NEW YORK (TheStreet) -- Stocks accelerated gains by mid-morning Wednesday after the U.S. trade deficit retreated from multi-year highs and crude inventories saw another weekly decline.
The S&P 500 was up 0.55%, the Dow Jones Industrial Average climbed 0.8%, and the Nasdaq added 0.66%.
Crude inventories fell 1.9 million barrels in the week ended May 30. Analysts had expected a decline of 1.7 million barrels after a drop of 2.8 million barrels a week earlier. Inventories have been on the decline as U.S. oil producers shutter unprofitable rigs in the face of lower oil prices.
Non-manufacturing activity expanded at a slower-than-expected rate in May, according to the ISM Non-Manufacturing Index. The measure of the services industry fell back to 55.7, below forecasts for 57.2 after a 57.8 reading in April. Any reading above 50 indicates expansion.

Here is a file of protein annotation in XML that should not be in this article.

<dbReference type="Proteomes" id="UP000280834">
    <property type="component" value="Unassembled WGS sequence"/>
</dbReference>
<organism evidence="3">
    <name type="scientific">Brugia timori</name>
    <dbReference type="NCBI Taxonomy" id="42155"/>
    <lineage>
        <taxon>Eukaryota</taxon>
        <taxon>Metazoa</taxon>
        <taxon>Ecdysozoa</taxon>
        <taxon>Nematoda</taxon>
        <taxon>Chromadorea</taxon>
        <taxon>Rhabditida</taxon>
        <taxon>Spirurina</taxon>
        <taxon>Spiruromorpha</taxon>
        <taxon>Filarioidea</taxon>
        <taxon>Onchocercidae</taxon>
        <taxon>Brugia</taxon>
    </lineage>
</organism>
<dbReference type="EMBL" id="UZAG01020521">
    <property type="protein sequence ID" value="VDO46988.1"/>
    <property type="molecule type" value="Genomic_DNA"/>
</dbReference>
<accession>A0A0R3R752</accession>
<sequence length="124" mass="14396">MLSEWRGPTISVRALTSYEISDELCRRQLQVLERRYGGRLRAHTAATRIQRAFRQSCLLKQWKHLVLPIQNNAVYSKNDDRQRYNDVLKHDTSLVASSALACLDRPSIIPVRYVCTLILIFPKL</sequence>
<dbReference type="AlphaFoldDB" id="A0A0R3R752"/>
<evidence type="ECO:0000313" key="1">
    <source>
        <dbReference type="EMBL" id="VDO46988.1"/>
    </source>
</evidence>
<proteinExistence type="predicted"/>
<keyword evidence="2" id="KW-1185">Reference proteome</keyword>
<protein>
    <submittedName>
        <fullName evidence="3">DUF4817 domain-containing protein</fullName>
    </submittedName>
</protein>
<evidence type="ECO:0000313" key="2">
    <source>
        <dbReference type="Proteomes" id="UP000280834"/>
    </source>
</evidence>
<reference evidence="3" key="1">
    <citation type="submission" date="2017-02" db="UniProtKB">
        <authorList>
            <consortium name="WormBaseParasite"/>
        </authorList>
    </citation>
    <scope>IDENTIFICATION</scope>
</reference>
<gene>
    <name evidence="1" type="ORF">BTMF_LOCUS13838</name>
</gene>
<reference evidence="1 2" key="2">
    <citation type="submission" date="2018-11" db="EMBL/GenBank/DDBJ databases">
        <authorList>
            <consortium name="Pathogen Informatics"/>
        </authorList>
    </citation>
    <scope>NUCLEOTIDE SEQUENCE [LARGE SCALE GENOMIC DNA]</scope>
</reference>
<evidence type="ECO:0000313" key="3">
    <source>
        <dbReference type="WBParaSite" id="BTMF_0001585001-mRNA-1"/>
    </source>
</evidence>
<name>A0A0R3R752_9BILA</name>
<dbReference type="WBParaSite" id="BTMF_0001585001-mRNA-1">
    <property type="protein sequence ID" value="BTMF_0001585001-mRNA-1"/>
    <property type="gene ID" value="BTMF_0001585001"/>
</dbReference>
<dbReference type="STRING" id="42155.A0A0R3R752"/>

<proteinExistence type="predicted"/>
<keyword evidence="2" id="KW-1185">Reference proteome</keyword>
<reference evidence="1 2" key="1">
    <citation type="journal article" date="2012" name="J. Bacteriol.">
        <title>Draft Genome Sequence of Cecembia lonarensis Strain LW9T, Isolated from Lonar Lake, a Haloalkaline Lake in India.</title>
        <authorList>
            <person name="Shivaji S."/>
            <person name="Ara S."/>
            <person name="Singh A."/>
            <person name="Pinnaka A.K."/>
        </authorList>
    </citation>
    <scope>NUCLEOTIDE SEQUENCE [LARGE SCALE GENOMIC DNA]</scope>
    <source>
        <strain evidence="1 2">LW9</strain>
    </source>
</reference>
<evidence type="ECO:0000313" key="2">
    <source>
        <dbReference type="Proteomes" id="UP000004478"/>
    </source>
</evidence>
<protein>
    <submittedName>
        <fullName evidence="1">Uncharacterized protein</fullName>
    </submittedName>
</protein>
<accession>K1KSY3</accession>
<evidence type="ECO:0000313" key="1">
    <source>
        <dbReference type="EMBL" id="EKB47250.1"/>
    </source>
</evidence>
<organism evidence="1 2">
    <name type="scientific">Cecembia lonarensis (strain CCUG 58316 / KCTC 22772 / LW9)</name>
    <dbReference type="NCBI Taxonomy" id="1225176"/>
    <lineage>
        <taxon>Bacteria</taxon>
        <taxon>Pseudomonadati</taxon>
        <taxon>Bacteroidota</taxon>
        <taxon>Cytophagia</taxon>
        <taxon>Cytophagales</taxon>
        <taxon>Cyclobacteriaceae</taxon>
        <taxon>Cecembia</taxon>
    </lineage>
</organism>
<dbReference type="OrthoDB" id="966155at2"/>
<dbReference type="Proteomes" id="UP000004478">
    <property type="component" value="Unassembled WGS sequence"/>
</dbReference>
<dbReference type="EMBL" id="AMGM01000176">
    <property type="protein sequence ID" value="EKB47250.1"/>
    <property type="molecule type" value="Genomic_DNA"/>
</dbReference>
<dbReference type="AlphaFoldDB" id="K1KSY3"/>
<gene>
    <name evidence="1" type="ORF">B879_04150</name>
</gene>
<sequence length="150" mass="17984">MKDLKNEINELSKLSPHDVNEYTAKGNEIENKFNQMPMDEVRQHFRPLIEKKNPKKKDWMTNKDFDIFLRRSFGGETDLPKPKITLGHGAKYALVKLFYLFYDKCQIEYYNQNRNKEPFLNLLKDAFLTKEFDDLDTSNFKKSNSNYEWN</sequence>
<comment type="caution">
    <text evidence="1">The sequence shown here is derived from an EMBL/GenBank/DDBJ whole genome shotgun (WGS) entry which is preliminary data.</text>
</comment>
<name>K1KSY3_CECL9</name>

The U.S. trade deficit retreated 19.2% in April to $40.9 billion after hitting a seven-year high of $50.6 billion in March that was tied to West Coast port closures. Economists expected a slightly wider deficit of $43.5 billion. The lower trade deficit will likely boost second-quarter GDP as the economy continues to comb out the kinks from port backlogs.
"The drop back in the trade deficit ... confirms that the spike in March was a temporary surge caused by the ending of the West Coast port dispute in February and possibly the timing of the Chinese New Year holiday," said Capital Economics chief U.S. economist Paul Ashworth.
The U.S. private sector added 201,000 jobs in May, the most jobs added in four months, according to the ADP jobs report. Analysts had expected an increase of 200,000 after 169,000 additions in April.